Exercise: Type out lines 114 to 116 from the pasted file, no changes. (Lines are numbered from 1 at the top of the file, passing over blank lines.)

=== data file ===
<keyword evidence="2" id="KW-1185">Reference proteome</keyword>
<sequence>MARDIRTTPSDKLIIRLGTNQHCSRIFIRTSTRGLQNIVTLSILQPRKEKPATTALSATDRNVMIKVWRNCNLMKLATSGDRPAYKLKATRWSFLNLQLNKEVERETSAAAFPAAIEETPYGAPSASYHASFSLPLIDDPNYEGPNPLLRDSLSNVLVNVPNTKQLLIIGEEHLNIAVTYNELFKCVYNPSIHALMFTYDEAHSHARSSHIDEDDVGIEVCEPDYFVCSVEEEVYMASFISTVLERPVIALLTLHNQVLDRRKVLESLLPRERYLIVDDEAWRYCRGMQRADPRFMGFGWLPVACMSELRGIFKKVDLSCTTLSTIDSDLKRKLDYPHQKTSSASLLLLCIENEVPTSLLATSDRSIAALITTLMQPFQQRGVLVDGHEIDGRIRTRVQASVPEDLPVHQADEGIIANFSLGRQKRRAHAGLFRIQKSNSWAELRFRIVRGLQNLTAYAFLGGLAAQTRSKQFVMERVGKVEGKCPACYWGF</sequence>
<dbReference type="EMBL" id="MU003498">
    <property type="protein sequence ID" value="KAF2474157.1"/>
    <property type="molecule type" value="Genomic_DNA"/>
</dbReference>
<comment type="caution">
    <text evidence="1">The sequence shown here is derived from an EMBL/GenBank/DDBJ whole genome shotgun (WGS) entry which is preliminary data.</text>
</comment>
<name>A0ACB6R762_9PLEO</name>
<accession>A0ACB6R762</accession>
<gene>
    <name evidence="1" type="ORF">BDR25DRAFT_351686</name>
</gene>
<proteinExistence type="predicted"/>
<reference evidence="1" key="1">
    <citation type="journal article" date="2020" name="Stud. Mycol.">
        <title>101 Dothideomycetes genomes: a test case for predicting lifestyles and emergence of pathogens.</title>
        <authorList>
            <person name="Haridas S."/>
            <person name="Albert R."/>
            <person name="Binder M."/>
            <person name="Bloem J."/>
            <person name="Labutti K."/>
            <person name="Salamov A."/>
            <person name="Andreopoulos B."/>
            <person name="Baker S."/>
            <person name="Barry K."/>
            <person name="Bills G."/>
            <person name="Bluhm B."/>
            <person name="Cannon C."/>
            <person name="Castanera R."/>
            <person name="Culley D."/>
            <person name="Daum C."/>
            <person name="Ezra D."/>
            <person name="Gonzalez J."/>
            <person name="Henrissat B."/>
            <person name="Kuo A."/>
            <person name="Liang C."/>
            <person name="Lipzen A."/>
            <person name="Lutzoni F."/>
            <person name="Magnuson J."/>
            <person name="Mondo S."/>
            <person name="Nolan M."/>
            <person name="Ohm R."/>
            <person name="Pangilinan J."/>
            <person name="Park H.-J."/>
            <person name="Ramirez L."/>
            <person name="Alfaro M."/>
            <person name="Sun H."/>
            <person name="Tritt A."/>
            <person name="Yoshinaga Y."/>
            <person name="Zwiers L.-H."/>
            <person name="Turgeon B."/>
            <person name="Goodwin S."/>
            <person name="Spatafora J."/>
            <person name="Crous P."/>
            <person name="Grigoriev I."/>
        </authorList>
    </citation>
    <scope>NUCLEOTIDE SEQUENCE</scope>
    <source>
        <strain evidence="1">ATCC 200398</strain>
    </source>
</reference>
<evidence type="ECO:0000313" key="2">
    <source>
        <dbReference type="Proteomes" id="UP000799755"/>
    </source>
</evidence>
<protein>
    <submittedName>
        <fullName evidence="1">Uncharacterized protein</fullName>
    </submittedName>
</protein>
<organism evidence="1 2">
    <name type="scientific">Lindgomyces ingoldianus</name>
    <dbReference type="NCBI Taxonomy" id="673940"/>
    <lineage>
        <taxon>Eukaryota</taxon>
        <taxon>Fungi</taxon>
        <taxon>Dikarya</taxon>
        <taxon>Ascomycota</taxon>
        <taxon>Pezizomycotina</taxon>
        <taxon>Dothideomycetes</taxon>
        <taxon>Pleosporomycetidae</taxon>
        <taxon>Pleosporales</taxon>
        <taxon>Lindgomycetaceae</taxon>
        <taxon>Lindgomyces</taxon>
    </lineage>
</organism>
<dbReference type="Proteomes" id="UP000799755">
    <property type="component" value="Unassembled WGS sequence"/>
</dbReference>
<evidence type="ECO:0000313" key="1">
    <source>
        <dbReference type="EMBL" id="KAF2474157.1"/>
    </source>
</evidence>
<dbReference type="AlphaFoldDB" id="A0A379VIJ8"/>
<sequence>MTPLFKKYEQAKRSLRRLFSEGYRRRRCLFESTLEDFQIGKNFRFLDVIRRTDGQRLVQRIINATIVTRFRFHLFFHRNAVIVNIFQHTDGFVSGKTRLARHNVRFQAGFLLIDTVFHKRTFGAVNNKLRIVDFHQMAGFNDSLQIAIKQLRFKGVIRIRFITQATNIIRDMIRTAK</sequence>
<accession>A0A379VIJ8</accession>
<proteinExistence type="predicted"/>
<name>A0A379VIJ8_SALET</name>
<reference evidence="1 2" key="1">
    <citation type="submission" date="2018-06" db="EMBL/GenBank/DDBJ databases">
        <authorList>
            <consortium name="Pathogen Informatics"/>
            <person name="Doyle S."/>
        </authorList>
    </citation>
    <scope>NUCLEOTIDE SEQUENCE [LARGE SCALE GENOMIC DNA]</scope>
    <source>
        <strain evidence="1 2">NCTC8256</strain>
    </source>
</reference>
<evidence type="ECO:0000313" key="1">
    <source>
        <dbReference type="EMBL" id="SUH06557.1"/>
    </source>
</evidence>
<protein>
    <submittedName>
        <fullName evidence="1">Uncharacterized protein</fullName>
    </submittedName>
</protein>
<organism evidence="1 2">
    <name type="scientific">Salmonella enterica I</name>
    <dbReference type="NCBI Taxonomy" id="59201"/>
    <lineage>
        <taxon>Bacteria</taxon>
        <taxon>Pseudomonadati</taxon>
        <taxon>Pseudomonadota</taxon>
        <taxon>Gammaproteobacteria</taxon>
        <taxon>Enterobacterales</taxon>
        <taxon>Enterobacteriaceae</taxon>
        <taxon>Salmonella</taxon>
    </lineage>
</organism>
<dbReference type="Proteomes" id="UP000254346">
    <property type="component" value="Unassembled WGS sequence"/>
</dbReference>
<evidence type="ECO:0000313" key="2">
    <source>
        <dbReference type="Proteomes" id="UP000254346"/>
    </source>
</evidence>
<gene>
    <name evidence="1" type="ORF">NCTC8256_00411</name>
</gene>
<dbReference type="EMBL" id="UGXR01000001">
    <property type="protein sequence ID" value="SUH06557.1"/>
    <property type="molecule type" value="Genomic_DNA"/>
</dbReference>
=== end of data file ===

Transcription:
        <strain evidence="1 2">NCTC8256</strain>
    </source>
</reference>